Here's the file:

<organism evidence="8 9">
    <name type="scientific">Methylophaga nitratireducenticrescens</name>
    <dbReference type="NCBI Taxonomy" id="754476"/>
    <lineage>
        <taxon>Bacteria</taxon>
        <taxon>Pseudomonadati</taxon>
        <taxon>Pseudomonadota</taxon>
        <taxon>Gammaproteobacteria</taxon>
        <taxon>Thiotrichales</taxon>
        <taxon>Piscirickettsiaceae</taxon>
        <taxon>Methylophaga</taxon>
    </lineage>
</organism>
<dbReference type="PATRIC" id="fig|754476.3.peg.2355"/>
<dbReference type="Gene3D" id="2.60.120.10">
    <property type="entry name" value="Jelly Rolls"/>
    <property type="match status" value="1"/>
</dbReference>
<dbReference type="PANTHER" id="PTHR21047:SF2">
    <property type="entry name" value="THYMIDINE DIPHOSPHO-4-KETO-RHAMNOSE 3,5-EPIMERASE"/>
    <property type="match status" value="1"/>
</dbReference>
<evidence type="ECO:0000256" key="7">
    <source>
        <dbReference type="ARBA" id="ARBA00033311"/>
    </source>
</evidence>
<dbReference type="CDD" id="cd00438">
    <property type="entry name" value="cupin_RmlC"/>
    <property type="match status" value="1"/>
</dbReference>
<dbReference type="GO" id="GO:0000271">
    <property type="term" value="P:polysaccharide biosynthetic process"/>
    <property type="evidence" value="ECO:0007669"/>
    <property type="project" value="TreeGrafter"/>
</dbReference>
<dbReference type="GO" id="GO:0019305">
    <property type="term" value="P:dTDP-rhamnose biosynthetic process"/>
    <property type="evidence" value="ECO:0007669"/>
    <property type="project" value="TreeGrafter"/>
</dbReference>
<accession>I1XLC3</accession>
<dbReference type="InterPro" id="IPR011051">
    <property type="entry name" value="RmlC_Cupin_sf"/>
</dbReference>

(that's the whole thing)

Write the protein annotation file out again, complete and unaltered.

<organism evidence="8 9">
    <name type="scientific">Methylophaga nitratireducenticrescens</name>
    <dbReference type="NCBI Taxonomy" id="754476"/>
    <lineage>
        <taxon>Bacteria</taxon>
        <taxon>Pseudomonadati</taxon>
        <taxon>Pseudomonadota</taxon>
        <taxon>Gammaproteobacteria</taxon>
        <taxon>Thiotrichales</taxon>
        <taxon>Piscirickettsiaceae</taxon>
        <taxon>Methylophaga</taxon>
    </lineage>
</organism>
<dbReference type="PATRIC" id="fig|754476.3.peg.2355"/>
<dbReference type="Gene3D" id="2.60.120.10">
    <property type="entry name" value="Jelly Rolls"/>
    <property type="match status" value="1"/>
</dbReference>
<dbReference type="PANTHER" id="PTHR21047:SF2">
    <property type="entry name" value="THYMIDINE DIPHOSPHO-4-KETO-RHAMNOSE 3,5-EPIMERASE"/>
    <property type="match status" value="1"/>
</dbReference>
<evidence type="ECO:0000256" key="7">
    <source>
        <dbReference type="ARBA" id="ARBA00033311"/>
    </source>
</evidence>
<dbReference type="CDD" id="cd00438">
    <property type="entry name" value="cupin_RmlC"/>
    <property type="match status" value="1"/>
</dbReference>
<dbReference type="GO" id="GO:0000271">
    <property type="term" value="P:polysaccharide biosynthetic process"/>
    <property type="evidence" value="ECO:0007669"/>
    <property type="project" value="TreeGrafter"/>
</dbReference>
<dbReference type="GO" id="GO:0019305">
    <property type="term" value="P:dTDP-rhamnose biosynthetic process"/>
    <property type="evidence" value="ECO:0007669"/>
    <property type="project" value="TreeGrafter"/>
</dbReference>
<accession>I1XLC3</accession>
<dbReference type="InterPro" id="IPR011051">
    <property type="entry name" value="RmlC_Cupin_sf"/>
</dbReference>